Kodiak High School students raise over $4k for an open pantry for peers

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Brian Venua/KMXT

Kodiak High School students came together to start an open pantry to alleviate food insecurity for their peers. The fundraiser was created as part of a civic engagement course they took to learn about systemic inequality, where they were required to create a service project. 

One of the students, John Eaton, a freshman, says everyone pitched an idea for the project, and they ultimately decided to tackle food insecurity.

“Eventually we got to something with like a food drive or a food pantry,” he said. “We started doing some data collection and we noticed that a lot of the high school is going home hungry and asking counselors or teachers for food.”

The students used fundraiser money to shop for pantry. Serenity Bushell is a junior at Kodiak High School. She says the class wanted to address an issue that directly affects their peers and acknowledge inequities in the school.

We wanted a safe space for students to get things that they need, whether that be hygiene products or food itself,” she said.

The school has a program for free and reduced lunches, but families must be at or below certain income thresholds per household size to qualify. Serenity says the students wanted to create a food source that was shameless and easily accessible.

“We noticed there are a lot of barriers with that,” she said. “And that could be through language or about parents not knowing about it because the school does send it through emails, but a lot of people don’t have access to emails and things along that.”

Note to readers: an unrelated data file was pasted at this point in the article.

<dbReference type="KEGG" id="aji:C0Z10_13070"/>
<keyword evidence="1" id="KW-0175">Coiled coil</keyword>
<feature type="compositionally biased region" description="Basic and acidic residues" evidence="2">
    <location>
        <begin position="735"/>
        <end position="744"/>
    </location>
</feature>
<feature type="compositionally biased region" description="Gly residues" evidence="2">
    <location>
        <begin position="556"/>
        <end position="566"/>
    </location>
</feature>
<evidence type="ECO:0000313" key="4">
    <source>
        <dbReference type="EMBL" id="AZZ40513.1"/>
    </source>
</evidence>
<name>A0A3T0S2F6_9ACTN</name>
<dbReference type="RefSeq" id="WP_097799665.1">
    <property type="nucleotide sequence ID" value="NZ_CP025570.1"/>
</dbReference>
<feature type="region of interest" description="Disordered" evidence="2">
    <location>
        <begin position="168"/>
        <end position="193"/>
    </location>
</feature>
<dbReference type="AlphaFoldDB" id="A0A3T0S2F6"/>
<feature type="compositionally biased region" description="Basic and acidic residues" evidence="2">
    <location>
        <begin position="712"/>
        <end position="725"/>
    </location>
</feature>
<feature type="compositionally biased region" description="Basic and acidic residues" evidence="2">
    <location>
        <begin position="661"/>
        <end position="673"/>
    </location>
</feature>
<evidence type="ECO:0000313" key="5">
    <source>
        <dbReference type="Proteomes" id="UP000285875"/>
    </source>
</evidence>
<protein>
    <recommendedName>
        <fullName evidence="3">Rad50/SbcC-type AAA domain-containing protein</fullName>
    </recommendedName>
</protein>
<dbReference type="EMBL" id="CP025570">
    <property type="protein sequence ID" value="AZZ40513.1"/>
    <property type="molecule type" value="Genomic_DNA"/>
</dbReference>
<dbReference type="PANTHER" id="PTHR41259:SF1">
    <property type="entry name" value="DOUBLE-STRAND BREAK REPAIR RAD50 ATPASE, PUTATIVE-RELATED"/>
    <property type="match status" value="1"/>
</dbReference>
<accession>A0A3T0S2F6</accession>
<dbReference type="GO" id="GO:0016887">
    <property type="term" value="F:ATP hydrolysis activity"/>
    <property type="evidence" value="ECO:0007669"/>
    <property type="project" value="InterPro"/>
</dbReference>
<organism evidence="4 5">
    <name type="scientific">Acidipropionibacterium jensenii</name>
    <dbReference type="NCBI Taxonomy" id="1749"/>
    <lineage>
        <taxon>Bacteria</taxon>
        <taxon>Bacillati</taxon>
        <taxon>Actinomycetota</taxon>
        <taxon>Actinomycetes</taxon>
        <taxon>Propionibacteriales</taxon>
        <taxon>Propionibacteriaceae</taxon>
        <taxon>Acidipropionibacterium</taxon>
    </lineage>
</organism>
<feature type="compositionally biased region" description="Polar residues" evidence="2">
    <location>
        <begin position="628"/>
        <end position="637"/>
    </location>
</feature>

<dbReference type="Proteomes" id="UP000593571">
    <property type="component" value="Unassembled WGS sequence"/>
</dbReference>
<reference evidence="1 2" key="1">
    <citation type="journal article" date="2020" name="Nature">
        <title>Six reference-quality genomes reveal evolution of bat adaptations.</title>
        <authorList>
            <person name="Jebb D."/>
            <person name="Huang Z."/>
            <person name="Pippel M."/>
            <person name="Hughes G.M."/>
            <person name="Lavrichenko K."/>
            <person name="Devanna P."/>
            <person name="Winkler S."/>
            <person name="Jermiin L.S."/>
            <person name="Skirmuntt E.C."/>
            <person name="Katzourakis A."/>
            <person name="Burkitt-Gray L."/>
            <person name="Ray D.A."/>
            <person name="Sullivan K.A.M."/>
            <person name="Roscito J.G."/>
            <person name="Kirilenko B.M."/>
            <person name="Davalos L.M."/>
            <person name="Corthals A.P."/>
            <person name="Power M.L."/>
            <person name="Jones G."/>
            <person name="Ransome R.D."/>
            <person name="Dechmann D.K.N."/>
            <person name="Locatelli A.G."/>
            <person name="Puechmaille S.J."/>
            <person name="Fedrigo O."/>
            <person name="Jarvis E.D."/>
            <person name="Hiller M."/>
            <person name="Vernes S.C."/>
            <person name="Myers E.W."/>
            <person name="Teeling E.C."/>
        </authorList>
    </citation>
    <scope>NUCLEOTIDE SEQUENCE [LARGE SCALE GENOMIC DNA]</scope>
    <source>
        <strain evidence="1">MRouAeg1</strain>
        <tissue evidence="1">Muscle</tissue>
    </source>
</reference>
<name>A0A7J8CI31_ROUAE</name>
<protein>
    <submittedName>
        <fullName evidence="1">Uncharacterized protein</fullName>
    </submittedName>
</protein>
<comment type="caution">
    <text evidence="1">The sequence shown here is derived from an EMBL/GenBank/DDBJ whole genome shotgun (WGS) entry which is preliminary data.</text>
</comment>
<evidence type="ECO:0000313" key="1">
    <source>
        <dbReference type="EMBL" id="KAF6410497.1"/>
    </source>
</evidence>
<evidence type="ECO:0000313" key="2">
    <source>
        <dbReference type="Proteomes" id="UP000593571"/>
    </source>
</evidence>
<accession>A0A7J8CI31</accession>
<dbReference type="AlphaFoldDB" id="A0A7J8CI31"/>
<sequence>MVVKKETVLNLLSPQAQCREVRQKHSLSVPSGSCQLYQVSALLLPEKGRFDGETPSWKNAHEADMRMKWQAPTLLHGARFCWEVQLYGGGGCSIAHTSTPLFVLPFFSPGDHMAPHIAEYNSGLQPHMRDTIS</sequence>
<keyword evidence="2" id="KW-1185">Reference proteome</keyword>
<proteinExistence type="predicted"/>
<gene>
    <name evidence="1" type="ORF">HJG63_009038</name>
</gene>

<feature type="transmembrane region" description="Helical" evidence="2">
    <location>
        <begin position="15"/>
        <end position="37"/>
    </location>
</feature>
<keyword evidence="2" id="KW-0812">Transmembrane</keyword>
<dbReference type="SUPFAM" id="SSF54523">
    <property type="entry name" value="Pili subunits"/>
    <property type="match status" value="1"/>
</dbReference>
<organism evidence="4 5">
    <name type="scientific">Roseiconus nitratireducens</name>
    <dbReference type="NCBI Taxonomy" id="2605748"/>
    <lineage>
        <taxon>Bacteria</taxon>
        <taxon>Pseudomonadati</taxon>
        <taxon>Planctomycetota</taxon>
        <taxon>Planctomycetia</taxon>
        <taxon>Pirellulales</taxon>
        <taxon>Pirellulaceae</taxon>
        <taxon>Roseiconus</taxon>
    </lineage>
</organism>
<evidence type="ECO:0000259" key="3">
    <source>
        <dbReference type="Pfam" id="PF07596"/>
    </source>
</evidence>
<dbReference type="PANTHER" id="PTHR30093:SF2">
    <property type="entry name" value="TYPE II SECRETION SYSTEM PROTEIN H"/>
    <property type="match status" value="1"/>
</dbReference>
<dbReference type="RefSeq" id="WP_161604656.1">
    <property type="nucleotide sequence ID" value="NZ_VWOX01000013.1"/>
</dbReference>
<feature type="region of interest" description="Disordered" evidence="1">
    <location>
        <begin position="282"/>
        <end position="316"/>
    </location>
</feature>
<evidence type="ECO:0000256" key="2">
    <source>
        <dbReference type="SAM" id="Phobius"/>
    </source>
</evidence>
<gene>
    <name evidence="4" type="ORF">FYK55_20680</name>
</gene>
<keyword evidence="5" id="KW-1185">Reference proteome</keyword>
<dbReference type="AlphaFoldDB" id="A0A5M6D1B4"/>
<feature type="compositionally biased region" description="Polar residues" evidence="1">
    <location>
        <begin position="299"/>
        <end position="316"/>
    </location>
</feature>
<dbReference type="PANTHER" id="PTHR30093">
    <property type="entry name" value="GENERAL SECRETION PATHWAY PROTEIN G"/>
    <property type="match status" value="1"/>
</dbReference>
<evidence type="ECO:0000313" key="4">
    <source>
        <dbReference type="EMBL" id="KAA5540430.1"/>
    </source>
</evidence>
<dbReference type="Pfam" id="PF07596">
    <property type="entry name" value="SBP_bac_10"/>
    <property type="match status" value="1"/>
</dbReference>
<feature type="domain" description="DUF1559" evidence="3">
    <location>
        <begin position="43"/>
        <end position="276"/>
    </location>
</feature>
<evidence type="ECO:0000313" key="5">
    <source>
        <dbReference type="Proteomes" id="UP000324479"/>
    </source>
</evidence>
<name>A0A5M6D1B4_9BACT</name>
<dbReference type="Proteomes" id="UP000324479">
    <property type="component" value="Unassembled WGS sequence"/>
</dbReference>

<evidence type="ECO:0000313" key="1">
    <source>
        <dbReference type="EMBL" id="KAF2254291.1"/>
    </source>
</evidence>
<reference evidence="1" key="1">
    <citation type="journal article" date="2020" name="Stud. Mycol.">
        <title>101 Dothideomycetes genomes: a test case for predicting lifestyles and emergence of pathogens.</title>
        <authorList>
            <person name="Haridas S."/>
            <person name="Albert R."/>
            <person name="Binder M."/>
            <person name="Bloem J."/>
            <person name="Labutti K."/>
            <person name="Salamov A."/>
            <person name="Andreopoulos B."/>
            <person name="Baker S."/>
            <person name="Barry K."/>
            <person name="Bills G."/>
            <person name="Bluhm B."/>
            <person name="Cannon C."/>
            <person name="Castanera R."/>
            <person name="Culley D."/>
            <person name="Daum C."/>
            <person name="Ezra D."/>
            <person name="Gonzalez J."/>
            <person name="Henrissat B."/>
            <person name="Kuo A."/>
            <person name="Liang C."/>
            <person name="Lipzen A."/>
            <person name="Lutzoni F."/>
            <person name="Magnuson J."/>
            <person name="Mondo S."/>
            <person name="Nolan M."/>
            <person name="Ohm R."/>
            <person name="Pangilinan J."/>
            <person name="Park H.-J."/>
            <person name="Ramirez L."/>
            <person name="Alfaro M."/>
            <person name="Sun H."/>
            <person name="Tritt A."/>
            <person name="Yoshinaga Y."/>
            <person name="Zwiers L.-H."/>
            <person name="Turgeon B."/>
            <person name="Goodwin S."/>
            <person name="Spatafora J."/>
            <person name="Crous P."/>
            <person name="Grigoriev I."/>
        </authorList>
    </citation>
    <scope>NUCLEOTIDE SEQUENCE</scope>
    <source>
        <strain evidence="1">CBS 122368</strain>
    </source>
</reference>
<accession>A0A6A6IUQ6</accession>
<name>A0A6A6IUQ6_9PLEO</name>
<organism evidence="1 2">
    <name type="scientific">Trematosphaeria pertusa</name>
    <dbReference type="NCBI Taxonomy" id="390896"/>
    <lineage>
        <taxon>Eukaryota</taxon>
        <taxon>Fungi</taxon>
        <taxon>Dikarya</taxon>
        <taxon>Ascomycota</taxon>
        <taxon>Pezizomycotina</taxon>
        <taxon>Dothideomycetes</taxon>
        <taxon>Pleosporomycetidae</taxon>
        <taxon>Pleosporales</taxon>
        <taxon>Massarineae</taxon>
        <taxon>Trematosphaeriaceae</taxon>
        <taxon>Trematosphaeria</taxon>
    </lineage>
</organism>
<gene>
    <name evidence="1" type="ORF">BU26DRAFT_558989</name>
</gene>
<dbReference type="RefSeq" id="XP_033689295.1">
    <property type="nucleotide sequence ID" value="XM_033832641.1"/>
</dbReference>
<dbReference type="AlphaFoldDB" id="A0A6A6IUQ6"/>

According to the students’ research, about 39 percent of Kodiak High School students receive free or reduced lunch, however John, the freshman, says their research for the project included a teacher survey that showed the need was much higher.

“Asking some teachers at the school of  what they thought would be the actual percentage, and most of them said around 50% or 60% (of students) could use these free and reduced lunches,” he said.

Jacelyn Keys works for the local college and hosted the class. Keys says since the students are shopping instead of soliciting goods like in a food drive, they’ll be able to purchase higher quality products for their peers.  

“One of the things that they have learned and explored as part of this is that oftentimes, when you do things like this, you get off brand products and they’re really looking to decrease stigma by providing quality name brand products,” the instructor said.

As part of the class, students learned to trace issues to systemic inequalities and consider civic engagement by learning about historic inequalities. Keys says the intent of the project in particular was to show the students that change is possible, at least in their local community.

“We’re not going to necessarily change poverty or food insecurity in this class, but we can impact it in our local community,” they said.

Serenity says she was most interested in environmental racism and how it affects rural areas in particular.

“I never knew how deeply it ran through and how prominent it still is and just hearing about how many people are affected even now,” she said. “Like things that are happening how companies take advantage of these people in this area because they know they can’t push back.”

John says while they might not change current systemic problems today, he feels more aware of the issues surrounding him.

“We’re trying to change the course of how it’s going to affect people and I think that this class has been something of an eye opener to say the least,” he said.

The class had their final presentation early last week. Their goal was set at $3,000, however the students raised around $4,400 for the pantry.

While the class is over, sustainability was a major priority for the students and Keys says they plan to pass the project to Key Club, a service based club at the high school, to keep it going.

Food from the fundraiser will be available in classrooms on each floor of the high school at the host teacher’s discretion. 

 

Editor’s note: Serenity Bushell is the daughter of Ian Bushell, a member of KMXT’s Board of Directors, which does not direct news coverage.

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